Prior to me D.j.ing, we had a family band known as the Bowden’s Affair. If you remember in the earlier seventies bands are what did block parties. D.j.s were not part of the block parties like in the late seventies. A gentleman that lived upstairs from me named Larry Dee was a Bus driver that liked equipment and bought plenty of it. Like I said we had our own family band. I went up stairs one night with my friend Marky Dee who had already associated him self with Larry Dee. As I go into the house and seen all the equipment and Larry D.J.ing, I said to both of them “that’s very interesting what ya’ll are doing.” At that time the B10 technique turntables were being used by them and the GLI mixer along with the Macintosh amp. Cerwins were the popular speakers back then. As I linked up with Larry Dee we took it to the streets, back then the police wouldn’t hassle you.

 

This would be right up in Drew Hamilton (144th street to 141st street. Between 7th avenue and 8th avenue.) Projects right?

 

Right this was inside of Drew Ham. I will tell you how me and Master Don ended up associating. As we did what we did in Drew Hamilton it caused a lot of off springs of other D.j.s. It caused an off spring of Master Don; it caused an off spring of Love Bug Star Ski. It caused an off spring of many others.

 

Hold up, I am surprised you said Star Ski, since he was way up in the Bronx.

 

Well he actually started out rocking with us at the Renaissance Ballroom. We also launched Kurtis Blow’s career.

 

I heard that one.

 

B Fats and Donald Dee started a lot of people’s careers. But they get with the popularity and everybody wants to say the Bronx did this and did that and just makes me go wow. Now with Master Don he was one of the young brothers located in 147th street. During the time when Don was launching his career another brother that we helped launch his career as well goes by the name of D.j. Renny Rock. Renny Rock was a close affiliate of Don. They ran together on the regular.

 

Right Mrs. Martin told me about him, stating they were best friends and the God Father of Don’s son.

 

Exactly, they were very close and the girls loved them because they were like pretty boys with the curly hair. Those girls would see Don and Renny and go crazy. So these two guys worked very closely in enhancing their skills on the turntables. Along with him and Renny hanging out Don also started building his own team with Boo Ski, Gangster Gee, Pebbley Poo and K.C... He started to become very successful in what he was doing. During those days battling was what kept you in the top ranks, so to speak. It was like if you couldn’t scratch, back spin or do needle drops your skills were lacking.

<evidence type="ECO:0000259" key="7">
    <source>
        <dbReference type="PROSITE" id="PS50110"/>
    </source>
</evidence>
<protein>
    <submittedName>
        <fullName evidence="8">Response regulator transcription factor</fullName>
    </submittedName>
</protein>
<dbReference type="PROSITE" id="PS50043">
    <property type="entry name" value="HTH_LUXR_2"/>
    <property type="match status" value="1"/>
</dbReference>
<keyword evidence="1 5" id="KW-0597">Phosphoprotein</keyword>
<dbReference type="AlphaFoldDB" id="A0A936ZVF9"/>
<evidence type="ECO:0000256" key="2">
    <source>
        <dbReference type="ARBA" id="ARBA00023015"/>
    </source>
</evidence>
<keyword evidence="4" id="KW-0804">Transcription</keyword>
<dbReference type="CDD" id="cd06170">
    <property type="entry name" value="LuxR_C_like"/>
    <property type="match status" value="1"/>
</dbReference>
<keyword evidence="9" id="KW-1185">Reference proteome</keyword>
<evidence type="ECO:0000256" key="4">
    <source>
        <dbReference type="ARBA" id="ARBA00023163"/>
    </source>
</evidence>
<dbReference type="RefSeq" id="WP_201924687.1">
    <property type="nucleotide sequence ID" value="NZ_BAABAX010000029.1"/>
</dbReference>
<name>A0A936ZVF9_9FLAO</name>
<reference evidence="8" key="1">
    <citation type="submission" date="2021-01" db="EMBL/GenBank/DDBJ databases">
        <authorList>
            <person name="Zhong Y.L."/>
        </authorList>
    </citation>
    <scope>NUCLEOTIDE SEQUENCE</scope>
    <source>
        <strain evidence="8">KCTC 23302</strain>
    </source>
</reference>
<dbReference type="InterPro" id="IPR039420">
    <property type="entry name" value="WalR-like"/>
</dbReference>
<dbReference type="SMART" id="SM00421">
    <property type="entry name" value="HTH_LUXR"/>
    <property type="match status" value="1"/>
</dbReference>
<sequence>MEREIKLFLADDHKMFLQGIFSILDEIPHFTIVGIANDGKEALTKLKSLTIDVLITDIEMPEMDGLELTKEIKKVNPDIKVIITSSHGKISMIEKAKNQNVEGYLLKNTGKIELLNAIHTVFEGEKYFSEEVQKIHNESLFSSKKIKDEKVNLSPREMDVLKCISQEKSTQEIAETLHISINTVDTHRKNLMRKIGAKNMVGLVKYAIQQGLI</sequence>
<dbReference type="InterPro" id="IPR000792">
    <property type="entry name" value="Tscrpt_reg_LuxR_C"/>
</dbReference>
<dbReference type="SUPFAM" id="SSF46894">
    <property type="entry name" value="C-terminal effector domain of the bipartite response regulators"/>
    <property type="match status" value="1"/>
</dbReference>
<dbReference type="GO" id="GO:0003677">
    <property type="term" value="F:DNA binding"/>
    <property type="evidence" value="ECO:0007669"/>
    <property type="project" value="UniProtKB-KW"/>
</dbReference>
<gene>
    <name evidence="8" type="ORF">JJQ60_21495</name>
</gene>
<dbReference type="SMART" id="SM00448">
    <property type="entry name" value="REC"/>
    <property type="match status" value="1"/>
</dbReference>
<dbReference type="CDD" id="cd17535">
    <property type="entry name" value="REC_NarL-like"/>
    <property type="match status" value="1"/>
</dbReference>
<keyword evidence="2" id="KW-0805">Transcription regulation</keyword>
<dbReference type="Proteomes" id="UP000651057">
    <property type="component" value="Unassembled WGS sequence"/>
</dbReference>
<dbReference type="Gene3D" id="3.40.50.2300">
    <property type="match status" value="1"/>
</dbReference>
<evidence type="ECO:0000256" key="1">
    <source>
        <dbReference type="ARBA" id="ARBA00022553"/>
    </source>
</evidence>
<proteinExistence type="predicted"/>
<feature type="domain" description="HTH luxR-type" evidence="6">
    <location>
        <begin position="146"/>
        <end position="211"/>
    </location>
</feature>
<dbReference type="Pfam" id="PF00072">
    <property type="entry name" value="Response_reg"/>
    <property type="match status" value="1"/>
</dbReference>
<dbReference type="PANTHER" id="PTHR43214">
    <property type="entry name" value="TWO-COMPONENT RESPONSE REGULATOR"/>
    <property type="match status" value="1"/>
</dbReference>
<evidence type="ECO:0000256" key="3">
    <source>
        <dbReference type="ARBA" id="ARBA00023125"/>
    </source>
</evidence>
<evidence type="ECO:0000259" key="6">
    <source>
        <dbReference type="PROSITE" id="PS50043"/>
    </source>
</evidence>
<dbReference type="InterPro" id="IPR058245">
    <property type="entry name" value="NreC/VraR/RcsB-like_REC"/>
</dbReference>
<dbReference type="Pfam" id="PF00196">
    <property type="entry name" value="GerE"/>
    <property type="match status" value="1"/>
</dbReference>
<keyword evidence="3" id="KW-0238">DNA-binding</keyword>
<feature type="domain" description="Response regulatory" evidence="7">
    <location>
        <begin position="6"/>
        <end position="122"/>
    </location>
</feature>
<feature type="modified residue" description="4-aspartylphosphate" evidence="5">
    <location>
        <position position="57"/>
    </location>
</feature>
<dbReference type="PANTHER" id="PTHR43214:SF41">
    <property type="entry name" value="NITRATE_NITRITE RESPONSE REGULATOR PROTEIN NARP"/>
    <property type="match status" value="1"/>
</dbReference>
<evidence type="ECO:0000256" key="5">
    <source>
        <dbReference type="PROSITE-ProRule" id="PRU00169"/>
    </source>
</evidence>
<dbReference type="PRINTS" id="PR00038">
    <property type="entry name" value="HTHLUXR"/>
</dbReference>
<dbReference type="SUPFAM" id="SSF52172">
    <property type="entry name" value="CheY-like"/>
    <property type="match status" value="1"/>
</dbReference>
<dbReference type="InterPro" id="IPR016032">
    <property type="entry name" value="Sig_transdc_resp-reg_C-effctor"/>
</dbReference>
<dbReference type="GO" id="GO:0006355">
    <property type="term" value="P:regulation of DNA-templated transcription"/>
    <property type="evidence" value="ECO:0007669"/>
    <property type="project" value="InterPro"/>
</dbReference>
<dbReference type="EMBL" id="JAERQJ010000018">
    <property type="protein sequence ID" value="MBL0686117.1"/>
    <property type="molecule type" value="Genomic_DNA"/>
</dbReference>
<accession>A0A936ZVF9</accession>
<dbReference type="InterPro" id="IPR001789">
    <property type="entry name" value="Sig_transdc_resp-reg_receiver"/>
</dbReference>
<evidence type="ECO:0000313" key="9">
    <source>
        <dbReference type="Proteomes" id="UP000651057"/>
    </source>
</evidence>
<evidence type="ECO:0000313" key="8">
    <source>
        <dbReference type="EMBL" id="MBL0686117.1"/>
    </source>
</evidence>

Do you believe Theodore was the first to come out with the needle drop?

 

Yes, I would give that to Theodore. I would give that to him because he was the first one to perfect it and turn it into an art as well as turn it into a tool on the battle field of spinning records. When Theodore and all those cats were doing their thing I give much respect to all of them for what they did. But what they did, did not affect what we did. There is a discrepancy though, because I have to question the birth of Hip Hop and its whole essence. I say that because coming from where I came from and playing in the family band and Mr. Larry who was one of the first cats also. You would have to put Mr. Larry along with cats like Pete D.j. Jones… See these were the older cats that would do little parties at the Renaissance at the original spot on 149th street that I can’t remember right now. There were many places back in the days. These were the cats that launched us or gave us the opportunity to become who we are today, because being young and poor growing up in the city it took somebody else to set it up for you. So Larry and Pete D.j. Jones are the guys I would give props to for doing stuff like that.